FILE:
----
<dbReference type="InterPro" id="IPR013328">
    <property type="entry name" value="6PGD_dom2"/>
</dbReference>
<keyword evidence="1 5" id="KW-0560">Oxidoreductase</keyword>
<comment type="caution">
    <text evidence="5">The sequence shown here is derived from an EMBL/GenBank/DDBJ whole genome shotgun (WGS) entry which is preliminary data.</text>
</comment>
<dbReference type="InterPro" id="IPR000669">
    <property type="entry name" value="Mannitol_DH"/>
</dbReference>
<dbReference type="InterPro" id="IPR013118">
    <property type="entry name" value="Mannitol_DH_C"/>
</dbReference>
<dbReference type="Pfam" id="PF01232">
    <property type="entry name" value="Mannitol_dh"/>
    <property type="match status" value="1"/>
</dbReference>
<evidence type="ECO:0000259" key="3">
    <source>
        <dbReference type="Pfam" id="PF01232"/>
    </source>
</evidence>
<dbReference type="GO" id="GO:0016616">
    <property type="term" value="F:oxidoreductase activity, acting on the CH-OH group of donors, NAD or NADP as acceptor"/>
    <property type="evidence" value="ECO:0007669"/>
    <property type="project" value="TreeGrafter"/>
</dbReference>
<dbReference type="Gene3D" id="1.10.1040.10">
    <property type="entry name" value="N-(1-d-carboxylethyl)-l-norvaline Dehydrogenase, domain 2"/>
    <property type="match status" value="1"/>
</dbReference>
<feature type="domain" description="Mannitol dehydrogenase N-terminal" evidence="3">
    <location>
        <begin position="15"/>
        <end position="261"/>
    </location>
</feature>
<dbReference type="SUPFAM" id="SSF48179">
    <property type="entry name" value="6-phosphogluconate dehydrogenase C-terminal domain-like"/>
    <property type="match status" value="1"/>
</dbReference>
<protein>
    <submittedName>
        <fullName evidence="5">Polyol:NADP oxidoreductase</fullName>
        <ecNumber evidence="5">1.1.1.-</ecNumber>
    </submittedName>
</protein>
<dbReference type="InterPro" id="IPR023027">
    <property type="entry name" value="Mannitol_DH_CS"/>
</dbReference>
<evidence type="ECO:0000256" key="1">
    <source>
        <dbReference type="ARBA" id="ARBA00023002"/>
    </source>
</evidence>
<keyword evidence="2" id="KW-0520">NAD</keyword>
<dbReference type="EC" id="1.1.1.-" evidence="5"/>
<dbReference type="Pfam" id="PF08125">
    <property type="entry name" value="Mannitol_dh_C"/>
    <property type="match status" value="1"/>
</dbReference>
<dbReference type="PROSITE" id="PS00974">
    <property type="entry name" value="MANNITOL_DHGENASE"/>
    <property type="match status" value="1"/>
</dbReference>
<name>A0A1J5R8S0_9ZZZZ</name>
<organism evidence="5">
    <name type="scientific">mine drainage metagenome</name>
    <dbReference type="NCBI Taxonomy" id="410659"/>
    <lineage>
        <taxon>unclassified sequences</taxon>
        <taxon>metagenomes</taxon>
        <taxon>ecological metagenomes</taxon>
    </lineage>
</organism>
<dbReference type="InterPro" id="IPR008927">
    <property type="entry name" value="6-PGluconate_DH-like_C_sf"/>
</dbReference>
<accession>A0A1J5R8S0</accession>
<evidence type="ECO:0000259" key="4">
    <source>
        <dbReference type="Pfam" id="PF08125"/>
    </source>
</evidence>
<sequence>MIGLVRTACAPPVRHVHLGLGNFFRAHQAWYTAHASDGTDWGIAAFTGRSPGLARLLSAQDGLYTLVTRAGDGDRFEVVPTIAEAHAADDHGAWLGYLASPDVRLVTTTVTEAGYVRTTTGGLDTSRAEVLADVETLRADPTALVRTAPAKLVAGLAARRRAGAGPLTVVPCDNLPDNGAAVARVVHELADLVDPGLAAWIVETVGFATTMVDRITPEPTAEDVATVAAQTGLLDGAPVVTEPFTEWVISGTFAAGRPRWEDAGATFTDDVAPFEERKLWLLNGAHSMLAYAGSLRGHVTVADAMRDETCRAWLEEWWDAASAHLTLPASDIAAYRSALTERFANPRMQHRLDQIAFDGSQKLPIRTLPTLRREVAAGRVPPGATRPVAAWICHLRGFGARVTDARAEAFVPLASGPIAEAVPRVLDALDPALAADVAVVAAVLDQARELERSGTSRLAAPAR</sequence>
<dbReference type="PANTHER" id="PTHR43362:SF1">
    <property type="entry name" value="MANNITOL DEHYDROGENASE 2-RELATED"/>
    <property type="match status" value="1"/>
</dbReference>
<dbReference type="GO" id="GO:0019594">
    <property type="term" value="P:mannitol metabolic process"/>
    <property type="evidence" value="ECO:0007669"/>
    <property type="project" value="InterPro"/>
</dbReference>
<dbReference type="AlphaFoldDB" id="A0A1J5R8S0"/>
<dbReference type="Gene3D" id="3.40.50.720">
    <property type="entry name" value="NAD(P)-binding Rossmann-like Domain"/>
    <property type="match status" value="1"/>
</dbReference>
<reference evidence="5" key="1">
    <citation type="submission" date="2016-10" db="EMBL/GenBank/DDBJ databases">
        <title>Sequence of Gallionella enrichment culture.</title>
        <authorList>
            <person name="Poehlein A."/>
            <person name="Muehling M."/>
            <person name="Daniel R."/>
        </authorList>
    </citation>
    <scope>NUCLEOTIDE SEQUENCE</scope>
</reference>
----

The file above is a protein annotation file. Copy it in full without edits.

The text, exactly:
<dbReference type="InterPro" id="IPR013328">
    <property type="entry name" value="6PGD_dom2"/>
</dbReference>
<keyword evidence="1 5" id="KW-0560">Oxidoreductase</keyword>
<comment type="caution">
    <text evidence="5">The sequence shown here is derived from an EMBL/GenBank/DDBJ whole genome shotgun (WGS) entry which is preliminary data.</text>
</comment>
<dbReference type="InterPro" id="IPR000669">
    <property type="entry name" value="Mannitol_DH"/>
</dbReference>
<dbReference type="InterPro" id="IPR013118">
    <property type="entry name" value="Mannitol_DH_C"/>
</dbReference>
<dbReference type="Pfam" id="PF01232">
    <property type="entry name" value="Mannitol_dh"/>
    <property type="match status" value="1"/>
</dbReference>
<evidence type="ECO:0000259" key="3">
    <source>
        <dbReference type="Pfam" id="PF01232"/>
    </source>
</evidence>
<dbReference type="GO" id="GO:0016616">
    <property type="term" value="F:oxidoreductase activity, acting on the CH-OH group of donors, NAD or NADP as acceptor"/>
    <property type="evidence" value="ECO:0007669"/>
    <property type="project" value="TreeGrafter"/>
</dbReference>
<dbReference type="Gene3D" id="1.10.1040.10">
    <property type="entry name" value="N-(1-d-carboxylethyl)-l-norvaline Dehydrogenase, domain 2"/>
    <property type="match status" value="1"/>
</dbReference>
<feature type="domain" description="Mannitol dehydrogenase N-terminal" evidence="3">
    <location>
        <begin position="15"/>
        <end position="261"/>
    </location>
</feature>
<dbReference type="SUPFAM" id="SSF48179">
    <property type="entry name" value="6-phosphogluconate dehydrogenase C-terminal domain-like"/>
    <property type="match status" value="1"/>
</dbReference>
<protein>
    <submittedName>
        <fullName evidence="5">Polyol:NADP oxidoreductase</fullName>
        <ecNumber evidence="5">1.1.1.-</ecNumber>
    </submittedName>
</protein>
<dbReference type="InterPro" id="IPR023027">
    <property type="entry name" value="Mannitol_DH_CS"/>
</dbReference>
<evidence type="ECO:0000256" key="1">
    <source>
        <dbReference type="ARBA" id="ARBA00023002"/>
    </source>
</evidence>
<keyword evidence="2" id="KW-0520">NAD</keyword>
<dbReference type="EC" id="1.1.1.-" evidence="5"/>
<dbReference type="Pfam" id="PF08125">
    <property type="entry name" value="Mannitol_dh_C"/>
    <property type="match status" value="1"/>
</dbReference>
<dbReference type="PROSITE" id="PS00974">
    <property type="entry name" value="MANNITOL_DHGENASE"/>
    <property type="match status" value="1"/>
</dbReference>
<name>A0A1J5R8S0_9ZZZZ</name>
<organism evidence="5">
    <name type="scientific">mine drainage metagenome</name>
    <dbReference type="NCBI Taxonomy" id="410659"/>
    <lineage>
        <taxon>unclassified sequences</taxon>
        <taxon>metagenomes</taxon>
        <taxon>ecological metagenomes</taxon>
    </lineage>
</organism>
<dbReference type="InterPro" id="IPR008927">
    <property type="entry name" value="6-PGluconate_DH-like_C_sf"/>
</dbReference>
<accession>A0A1J5R8S0</accession>
<evidence type="ECO:0000259" key="4">
    <source>
        <dbReference type="Pfam" id="PF08125"/>
    </source>
</evidence>
<sequence>MIGLVRTACAPPVRHVHLGLGNFFRAHQAWYTAHASDGTDWGIAAFTGRSPGLARLLSAQDGLYTLVTRAGDGDRFEVVPTIAEAHAADDHGAWLGYLASPDVRLVTTTVTEAGYVRTTTGGLDTSRAEVLADVETLRADPTALVRTAPAKLVAGLAARRRAGAGPLTVVPCDNLPDNGAAVARVVHELADLVDPGLAAWIVETVGFATTMVDRITPEPTAEDVATVAAQTGLLDGAPVVTEPFTEWVISGTFAAGRPRWEDAGATFTDDVAPFEERKLWLLNGAHSMLAYAGSLRGHVTVADAMRDETCRAWLEEWWDAASAHLTLPASDIAAYRSALTERFANPRMQHRLDQIAFDGSQKLPIRTLPTLRREVAAGRVPPGATRPVAAWICHLRGFGARVTDARAEAFVPLASGPIAEAVPRVLDALDPALAADVAVVAAVLDQARELERSGTSRLAAPAR</sequence>
<dbReference type="PANTHER" id="PTHR43362:SF1">
    <property type="entry name" value="MANNITOL DEHYDROGENASE 2-RELATED"/>
    <property type="match status" value="1"/>
</dbReference>
<dbReference type="GO" id="GO:0019594">
    <property type="term" value="P:mannitol metabolic process"/>
    <property type="evidence" value="ECO:0007669"/>
    <property type="project" value="InterPro"/>
</dbReference>
<dbReference type="AlphaFoldDB" id="A0A1J5R8S0"/>
<dbReference type="Gene3D" id="3.40.50.720">
    <property type="entry name" value="NAD(P)-binding Rossmann-like Domain"/>
    <property type="match status" value="1"/>
</dbReference>
<reference evidence="5" key="1">
    <citation type="submission" date="2016-10" db="EMBL/GenBank/DDBJ databases">
        <title>Sequence of Gallionella enrichment culture.</title>
        <authorList>
            <person name="Poehlein A."/>
            <person name="Muehling M."/>
            <person name="Daniel R."/>
        </authorList>
    </citation>
    <scope>NUCLEOTIDE SEQUENCE</scope>
</reference>